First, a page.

Something interesting that I noticed while making these gifs is that Mars is notably shorter than everyone else. Mercury and Jupiter are both 18 frames. Venus was 19, which beyond just Venus’ part could be a timing issue as it’s where we’re moving out of the sequence. But Mars is only 14. That may not sound like much difference, but as anyone who’s ever worked on music videos can tell you, even one frame can mean everything. Plus it’s FIRE, and if there’s one thing they love to play with in all this, it’s fire effects. They just give us thirteen lovingly rendered frames of Mercury’s water explosion. So why cut Mars’ fire short? It’s especially interesting because the “filler” frames aren’t an extension of the following scene of Serenity, but this:
I didn’t include them with the Mars’ destruction in the gif because the flash to several frames of mostly white doesn’t flow especially well, but I do think they’re intended to be part of her sequence. And holy crap. The impression it leaves is one of Mars’s death doing as much damage as she did in her life. That in perfect Mars fashion, when she was finally dealt a blow she couldn’t push through, she embraced the inevitable with everything she had. Mars died with every bit the passion and dedication with which Mars lived.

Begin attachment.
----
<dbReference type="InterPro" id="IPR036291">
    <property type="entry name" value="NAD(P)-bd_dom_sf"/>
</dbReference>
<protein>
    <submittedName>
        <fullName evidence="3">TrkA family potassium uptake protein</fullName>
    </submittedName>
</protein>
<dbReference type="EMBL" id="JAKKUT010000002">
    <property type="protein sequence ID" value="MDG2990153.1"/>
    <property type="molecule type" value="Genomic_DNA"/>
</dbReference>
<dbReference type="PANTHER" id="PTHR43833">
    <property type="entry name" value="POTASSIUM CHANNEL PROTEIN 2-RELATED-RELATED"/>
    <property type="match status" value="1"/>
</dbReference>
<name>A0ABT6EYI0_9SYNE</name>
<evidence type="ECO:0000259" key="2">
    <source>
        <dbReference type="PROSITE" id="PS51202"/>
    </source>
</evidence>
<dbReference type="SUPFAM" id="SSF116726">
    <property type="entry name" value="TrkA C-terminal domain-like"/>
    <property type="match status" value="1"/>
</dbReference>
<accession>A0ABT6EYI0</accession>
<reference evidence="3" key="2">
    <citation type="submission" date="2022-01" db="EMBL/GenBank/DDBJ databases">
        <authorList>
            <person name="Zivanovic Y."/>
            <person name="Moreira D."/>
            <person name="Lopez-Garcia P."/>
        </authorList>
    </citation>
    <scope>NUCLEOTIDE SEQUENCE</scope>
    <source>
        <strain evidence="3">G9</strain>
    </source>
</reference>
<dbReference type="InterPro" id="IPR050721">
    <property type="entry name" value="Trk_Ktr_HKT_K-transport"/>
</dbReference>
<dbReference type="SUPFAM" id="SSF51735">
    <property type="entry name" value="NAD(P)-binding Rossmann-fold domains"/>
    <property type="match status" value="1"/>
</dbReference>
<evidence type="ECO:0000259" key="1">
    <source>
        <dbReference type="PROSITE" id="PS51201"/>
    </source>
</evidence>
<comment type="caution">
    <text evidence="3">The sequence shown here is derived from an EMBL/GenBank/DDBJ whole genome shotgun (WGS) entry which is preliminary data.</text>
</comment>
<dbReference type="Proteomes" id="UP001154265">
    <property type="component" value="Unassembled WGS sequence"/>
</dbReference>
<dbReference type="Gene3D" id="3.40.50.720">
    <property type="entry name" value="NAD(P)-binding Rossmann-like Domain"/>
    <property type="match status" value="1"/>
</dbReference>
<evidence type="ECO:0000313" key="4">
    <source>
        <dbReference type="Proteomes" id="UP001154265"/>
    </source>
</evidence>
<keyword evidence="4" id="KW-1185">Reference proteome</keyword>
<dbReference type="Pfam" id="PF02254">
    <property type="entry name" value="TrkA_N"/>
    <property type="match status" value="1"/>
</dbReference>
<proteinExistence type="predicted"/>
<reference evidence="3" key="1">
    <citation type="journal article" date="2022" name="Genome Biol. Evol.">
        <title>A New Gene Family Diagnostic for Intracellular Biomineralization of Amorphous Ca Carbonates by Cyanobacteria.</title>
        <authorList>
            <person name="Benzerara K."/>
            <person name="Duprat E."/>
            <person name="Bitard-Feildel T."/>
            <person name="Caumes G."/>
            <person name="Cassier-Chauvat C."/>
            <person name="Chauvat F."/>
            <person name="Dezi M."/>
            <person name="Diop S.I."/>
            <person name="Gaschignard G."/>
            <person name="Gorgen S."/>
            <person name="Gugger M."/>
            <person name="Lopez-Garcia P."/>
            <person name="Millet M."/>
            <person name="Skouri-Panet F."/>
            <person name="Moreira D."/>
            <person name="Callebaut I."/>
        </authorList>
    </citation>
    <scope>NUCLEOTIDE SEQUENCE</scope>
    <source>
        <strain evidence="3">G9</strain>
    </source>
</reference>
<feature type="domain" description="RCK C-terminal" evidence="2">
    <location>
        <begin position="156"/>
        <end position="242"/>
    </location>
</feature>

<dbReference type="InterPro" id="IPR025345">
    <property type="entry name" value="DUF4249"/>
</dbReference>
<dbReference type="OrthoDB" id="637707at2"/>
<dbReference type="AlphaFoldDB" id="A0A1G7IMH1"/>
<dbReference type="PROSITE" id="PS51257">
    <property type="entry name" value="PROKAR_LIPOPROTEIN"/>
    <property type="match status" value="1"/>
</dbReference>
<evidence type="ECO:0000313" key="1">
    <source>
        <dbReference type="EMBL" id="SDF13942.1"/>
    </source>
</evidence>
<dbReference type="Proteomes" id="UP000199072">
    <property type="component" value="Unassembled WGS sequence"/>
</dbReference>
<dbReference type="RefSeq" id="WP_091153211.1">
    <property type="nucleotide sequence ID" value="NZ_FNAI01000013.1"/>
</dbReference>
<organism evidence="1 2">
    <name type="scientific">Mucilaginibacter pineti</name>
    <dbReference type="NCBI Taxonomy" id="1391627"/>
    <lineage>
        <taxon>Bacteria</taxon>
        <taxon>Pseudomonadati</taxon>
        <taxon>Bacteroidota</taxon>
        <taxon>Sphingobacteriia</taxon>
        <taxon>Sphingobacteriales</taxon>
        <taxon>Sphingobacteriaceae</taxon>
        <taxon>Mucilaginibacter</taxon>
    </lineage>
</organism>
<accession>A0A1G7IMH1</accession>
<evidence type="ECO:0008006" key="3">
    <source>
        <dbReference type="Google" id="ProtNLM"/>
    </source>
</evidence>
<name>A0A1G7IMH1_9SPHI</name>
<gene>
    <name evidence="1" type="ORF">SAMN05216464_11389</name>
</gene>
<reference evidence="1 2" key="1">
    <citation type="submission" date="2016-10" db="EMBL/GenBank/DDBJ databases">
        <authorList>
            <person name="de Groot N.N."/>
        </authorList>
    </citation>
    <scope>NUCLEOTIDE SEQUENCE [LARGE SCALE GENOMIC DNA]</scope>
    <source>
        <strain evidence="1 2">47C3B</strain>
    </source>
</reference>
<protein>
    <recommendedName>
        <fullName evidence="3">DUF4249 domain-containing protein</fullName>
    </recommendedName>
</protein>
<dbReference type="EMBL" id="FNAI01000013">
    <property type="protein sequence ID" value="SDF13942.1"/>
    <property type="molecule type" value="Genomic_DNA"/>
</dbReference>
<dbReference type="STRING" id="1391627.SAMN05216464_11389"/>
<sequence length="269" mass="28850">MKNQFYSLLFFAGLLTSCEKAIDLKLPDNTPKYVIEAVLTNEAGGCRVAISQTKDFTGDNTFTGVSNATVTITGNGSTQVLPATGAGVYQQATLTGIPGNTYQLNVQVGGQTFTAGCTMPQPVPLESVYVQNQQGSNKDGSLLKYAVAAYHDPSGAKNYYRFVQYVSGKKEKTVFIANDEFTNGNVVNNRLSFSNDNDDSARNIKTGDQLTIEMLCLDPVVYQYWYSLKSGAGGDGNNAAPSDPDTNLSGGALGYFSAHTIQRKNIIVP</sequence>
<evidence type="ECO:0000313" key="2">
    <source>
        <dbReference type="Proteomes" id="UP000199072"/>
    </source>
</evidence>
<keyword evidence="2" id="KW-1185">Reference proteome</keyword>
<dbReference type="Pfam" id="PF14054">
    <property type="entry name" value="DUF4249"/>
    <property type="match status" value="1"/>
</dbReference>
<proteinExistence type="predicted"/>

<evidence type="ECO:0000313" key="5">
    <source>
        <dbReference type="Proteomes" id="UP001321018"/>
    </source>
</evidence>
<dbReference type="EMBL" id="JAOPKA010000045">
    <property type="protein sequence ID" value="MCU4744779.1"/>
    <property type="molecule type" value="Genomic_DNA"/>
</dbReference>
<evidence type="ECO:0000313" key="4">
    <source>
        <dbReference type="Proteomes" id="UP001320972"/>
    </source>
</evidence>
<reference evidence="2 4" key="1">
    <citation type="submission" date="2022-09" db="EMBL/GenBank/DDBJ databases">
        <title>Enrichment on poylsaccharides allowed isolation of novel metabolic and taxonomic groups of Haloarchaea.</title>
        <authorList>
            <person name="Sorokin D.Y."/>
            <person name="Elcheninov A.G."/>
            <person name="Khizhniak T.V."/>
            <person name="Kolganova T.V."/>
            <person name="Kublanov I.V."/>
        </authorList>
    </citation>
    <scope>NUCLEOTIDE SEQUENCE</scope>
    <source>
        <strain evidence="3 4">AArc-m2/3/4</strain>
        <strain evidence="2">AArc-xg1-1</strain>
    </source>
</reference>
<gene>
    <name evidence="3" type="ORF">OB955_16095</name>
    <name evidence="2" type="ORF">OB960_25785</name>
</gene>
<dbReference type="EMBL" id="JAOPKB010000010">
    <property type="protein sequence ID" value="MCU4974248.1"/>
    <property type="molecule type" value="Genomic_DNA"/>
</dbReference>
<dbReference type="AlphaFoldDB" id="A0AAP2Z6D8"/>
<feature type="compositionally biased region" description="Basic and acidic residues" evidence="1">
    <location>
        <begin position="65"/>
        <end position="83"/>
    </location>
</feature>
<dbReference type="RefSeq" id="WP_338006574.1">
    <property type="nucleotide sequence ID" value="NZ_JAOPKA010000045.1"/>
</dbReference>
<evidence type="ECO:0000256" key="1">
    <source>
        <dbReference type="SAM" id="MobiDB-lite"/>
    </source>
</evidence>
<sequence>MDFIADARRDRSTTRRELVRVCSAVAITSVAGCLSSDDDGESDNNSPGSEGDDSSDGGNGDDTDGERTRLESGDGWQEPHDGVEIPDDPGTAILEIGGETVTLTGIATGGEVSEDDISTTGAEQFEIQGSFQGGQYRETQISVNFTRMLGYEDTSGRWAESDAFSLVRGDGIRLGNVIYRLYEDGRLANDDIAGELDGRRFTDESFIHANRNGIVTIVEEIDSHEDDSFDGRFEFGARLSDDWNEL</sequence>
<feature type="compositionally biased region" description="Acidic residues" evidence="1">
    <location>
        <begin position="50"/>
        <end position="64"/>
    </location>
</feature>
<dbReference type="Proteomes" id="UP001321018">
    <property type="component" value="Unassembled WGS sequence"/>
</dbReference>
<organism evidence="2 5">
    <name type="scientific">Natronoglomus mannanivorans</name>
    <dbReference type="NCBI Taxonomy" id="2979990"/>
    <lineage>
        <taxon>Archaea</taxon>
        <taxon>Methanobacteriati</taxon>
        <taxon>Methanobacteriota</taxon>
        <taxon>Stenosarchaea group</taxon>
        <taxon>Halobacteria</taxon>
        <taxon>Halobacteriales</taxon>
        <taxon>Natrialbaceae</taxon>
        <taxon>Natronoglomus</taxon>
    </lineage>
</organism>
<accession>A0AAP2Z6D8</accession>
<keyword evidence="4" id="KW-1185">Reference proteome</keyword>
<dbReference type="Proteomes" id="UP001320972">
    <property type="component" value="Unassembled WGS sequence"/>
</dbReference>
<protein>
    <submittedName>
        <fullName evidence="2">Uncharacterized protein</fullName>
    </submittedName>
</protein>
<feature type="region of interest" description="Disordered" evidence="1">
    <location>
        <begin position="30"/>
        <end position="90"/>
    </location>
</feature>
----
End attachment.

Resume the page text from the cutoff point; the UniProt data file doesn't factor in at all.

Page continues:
I cannot get over how fragile Jupiter’s looks. Unlike Mercury, Jupiter doesn’t pop. Unlike Mars, Jupiter doesn’t explode. Jupiter SHATTERS. Jupiter shatters, and her pieces float away. The center simply cannot hold. I’m drawn to how we see two blasts of Jupiter’s power, something completely unique to her. That, and how even as her sigil is in pieces, they continue to move as though they haven’t realized what’s happened yet.